Career Moves

What a Walrus tells us about the future of edtech

South Africa’s tech space needs a strong, flexible and proactive foundation for its future software programmers.
Read time 4min 10sec

Python is one of the most widely taught programming languages, and its latest 3.8 release has been met by some intense community debate, primarily because of the October update’s new operator, the Walrus, ' := '.

Its main purpose is to optimise code, and so far, community reaction has been interesting to watch, with users at odds over how to use the new operator, and whether it serves a unique or useful function.

The release of this toothy operator shouldn’t just have the Python community talking ‒ in fact, I think it has wider implications for the space of technology as a whole, and particularly for those in edtech like myself.

After all, it’s important for both the students we are charged with and our industry that we’re preparing for the future with a well-honed present. Take, for example, the recent CES and all the game-changing new tech trends it showed off to the world.

Is South Africa’s tech space taking these changes and trends into account? What languages are we teaching to future programmers, and will these still be relevant in five to 10 years?

Then there’s the question about our current tech space in SA. We might have new tech, but there’s the difficult question of whether our industry is actually making use of it. This phenomenon of ‘right tech, wrong time’ has been seen in the humble roots of Netflix and YouTube.

The main implication of the new Walrus is change ‒ or more importantly, how we deal with it.

If a new programming language convention ‒ or even an outright new technology ‒ were to come out in today’s South Africa of high unemployment, low economic growth and restricted Internet access, how do we make up that lost ground?

The main implication of the new Walrus is change ‒ or more importantly, how we deal with it.

Foundational learning

South Africa’s tech space needs more than just a strong foundation for its future programmers; it requires one that is also flexible and proactive.

There’s no doubt that in any given environment, a long-established order has its place. In education, for example, a set curriculum is a beneficial thing.

At beginner levels it creates a concrete set of fundamental principles that need to be mastered in order to work with the coding language in question.

At intermediate levels, a curriculum can demonstrate the set avenues for expanding one’s mastery of code into employing other frameworks, bring more depth and nuance to basic programming knowledge, and allow students to pick a ‘stream’ for specialisation.

As the analogy goes, you can’t build skyscrapers without concrete. However, the other side of that analogy can’t be ignored: concrete is very difficult if not impossible to change once it’s set.

So too, does an unchanging, inflexible curriculum create a learning environment that enshrines routine, and that doesn’t keep students proactive to new ideas.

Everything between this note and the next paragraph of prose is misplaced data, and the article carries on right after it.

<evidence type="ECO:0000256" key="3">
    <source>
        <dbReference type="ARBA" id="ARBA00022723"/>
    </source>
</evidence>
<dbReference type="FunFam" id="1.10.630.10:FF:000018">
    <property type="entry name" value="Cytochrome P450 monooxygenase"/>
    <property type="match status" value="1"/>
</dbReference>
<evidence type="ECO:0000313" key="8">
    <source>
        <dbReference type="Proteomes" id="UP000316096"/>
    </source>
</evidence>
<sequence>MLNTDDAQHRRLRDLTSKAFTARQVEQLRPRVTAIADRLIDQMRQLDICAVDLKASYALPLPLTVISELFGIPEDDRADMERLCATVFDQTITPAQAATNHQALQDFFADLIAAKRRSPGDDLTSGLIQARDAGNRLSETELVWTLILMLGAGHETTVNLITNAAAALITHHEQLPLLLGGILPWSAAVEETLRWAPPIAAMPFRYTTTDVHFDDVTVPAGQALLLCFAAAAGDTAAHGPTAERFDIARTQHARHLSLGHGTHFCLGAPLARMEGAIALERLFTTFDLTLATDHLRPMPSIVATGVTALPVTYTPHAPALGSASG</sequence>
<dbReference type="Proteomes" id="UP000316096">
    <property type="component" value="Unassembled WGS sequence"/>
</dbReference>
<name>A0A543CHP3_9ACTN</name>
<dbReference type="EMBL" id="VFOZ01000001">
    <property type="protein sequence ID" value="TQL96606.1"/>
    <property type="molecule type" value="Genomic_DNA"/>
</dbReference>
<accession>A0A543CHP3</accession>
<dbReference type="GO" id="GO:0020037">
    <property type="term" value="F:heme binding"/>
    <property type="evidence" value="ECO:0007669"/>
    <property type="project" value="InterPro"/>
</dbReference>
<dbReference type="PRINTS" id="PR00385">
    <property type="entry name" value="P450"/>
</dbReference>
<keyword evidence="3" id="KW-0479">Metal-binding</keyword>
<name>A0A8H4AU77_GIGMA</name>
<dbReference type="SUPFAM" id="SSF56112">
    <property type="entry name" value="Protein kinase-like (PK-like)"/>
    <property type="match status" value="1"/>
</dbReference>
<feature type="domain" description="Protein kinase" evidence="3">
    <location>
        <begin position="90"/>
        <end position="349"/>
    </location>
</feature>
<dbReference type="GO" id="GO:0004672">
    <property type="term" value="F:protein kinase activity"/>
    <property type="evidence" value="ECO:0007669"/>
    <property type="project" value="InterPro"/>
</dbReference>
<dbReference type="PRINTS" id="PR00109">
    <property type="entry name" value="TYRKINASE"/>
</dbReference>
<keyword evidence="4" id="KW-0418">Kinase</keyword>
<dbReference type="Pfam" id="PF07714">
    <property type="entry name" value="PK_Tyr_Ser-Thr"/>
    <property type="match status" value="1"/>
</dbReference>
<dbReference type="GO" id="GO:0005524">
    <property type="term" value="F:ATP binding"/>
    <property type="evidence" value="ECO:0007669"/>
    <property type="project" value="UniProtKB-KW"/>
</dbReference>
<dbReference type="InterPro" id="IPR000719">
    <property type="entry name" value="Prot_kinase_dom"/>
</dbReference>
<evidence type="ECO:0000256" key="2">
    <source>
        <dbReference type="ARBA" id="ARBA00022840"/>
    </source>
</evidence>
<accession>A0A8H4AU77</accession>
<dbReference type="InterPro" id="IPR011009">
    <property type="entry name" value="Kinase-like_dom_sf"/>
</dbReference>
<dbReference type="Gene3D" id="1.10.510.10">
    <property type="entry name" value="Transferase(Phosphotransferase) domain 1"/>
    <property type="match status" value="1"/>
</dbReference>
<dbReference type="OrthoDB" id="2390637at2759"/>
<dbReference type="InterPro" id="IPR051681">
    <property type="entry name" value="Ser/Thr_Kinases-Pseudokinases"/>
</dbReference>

The importance of flexibility

In traditional tertiary education programmes, your curriculum is set nearly a year-and-a-half in advance. What happens when new operators and functions are introduced into a coding course that uses set-in-stone, long-term content modules?

Tech education of the future needs to stay on its toes and be tightly tied to community developments, so that the next generation of coders can create the most efficient code using the most up-to-date methodologies.

It reminds me of how English majors at uni would turn up their noses at American spelling of words, only to enter a 21st-century workplace where writers and editors have to know both versions in order to edit and localise (or is that localize?) writing for different territories.

Then there’s the unavoidable question of what happens to a coding education industry where 52% of young people are unemployed and cannot afford education. In such a context, four-year-long, unevolving curricula are just untenable.

At the heart of the work I do is the idea that it shouldn’t cost you a quarter of a million rand and four years where you’re not getting work experience for you to get a job in tech ‒ and at the very least, that significant investment should make you a master of new functions and operators like the Walrus in their nascency.

Whatever the community debate around the Walrus, the road to preparing young programmers to work in the industry needs to be right in the middle of these discussions ‒ if only so that graduates aren’t playing catch-up a month before graduation. 

Riaz Moola

CEO and founder of HyperionDev and CoGrammar.

Riaz Moola is CEO and founder of HyperionDev and CoGrammar, which specialise in bringing programming skills, jobs and code review services to hundreds of students, and upskilling professionals in South Africa and across the world.

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